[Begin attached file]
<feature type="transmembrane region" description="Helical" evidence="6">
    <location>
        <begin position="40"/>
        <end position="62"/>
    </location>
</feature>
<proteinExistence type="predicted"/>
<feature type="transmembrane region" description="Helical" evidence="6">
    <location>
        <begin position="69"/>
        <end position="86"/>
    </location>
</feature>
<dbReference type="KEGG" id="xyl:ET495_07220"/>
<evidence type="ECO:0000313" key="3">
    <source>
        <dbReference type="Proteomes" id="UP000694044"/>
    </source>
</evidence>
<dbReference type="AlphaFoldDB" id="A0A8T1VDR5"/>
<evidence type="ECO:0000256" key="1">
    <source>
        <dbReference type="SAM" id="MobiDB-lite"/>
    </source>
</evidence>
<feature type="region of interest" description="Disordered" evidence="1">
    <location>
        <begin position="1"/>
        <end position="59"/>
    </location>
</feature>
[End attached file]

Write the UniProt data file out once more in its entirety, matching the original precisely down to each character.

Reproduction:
<feature type="transmembrane region" description="Helical" evidence="6">
    <location>
        <begin position="40"/>
        <end position="62"/>
    </location>
</feature>
<proteinExistence type="predicted"/>
<feature type="transmembrane region" description="Helical" evidence="6">
    <location>
        <begin position="69"/>
        <end position="86"/>
    </location>
</feature>
<dbReference type="KEGG" id="xyl:ET495_07220"/>
<evidence type="ECO:0000313" key="3">
    <source>
        <dbReference type="Proteomes" id="UP000694044"/>
    </source>
</evidence>
<dbReference type="AlphaFoldDB" id="A0A8T1VDR5"/>
<evidence type="ECO:0000256" key="1">
    <source>
        <dbReference type="SAM" id="MobiDB-lite"/>
    </source>
</evidence>
<feature type="region of interest" description="Disordered" evidence="1">
    <location>
        <begin position="1"/>
        <end position="59"/>
    </location>
</feature>